As the Court’s notice to the bar explains, the digital filing does not actually constitute service or filing of the motion. That’s still governed by the CPLR and when the paper copy of the motion papers hits the counter in the Clerk’s Office and is stamped received. But the rule amendments provide that the parties have 7 days after the return date of the motion to upload their digital copies of the motion papers (but of course, you should do it as soon as possible after service—don’t wait if you don’t have to).

What’s most notable about this rule change to me is that the Court is significantly reducing the amount of printed paper copies of the motion papers that have to be filed (from 6 copies to 1), and eliminating entirely the requirement to file paper copies of the Appellate Division briefs and record that must normally accompany civil motions for leave to appeal. That’s an important step. Even the significant revisions to the Appellate Division’s rules in the fall of 2018 still required the parties to file 5 paper copies of the briefs and record. Now at the Court of Appeals, under these rule amendments, you can file your motion for leave with the original and only a single copy for the Court’s use.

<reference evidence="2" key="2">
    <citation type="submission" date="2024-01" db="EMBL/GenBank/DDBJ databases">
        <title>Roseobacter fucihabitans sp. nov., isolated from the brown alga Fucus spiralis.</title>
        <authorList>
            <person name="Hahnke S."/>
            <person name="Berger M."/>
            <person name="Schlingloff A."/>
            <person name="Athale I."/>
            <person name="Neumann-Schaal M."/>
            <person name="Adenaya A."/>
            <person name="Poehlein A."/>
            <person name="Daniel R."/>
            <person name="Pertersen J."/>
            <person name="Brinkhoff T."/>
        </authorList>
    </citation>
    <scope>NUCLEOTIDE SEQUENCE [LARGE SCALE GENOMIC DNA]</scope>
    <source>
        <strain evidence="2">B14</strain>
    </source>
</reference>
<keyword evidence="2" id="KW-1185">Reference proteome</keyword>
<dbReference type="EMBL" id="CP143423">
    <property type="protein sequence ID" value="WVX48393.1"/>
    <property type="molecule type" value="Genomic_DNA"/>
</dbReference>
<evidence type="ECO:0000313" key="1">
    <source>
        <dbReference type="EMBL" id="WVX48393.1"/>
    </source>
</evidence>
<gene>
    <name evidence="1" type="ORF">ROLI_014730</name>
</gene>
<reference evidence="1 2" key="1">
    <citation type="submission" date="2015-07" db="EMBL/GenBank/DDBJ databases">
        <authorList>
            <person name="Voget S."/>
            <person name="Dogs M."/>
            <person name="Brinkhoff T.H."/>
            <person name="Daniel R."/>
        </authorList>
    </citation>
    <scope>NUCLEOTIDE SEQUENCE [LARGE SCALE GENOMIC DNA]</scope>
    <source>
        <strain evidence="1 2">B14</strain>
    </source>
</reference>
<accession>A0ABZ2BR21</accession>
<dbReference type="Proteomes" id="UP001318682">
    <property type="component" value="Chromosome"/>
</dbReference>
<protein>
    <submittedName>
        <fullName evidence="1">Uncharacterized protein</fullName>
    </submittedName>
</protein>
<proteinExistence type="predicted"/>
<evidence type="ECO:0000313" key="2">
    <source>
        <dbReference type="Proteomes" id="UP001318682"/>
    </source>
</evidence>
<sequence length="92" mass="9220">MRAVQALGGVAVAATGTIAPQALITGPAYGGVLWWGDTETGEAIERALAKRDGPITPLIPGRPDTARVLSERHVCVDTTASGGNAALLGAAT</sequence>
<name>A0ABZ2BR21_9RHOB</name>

Another change to note: under the Court’s rules, you used to have to serve your adversary with two copies of your motion for leave to appeal, and your affidavit of service needed to note specifically that two copies were served (I made the mistake of not noting that two copies were served one too many times, only to get a very nice reminder call from the motion’s clerk upon receipt). No longer. Now, only one copy of the motion needs to be served.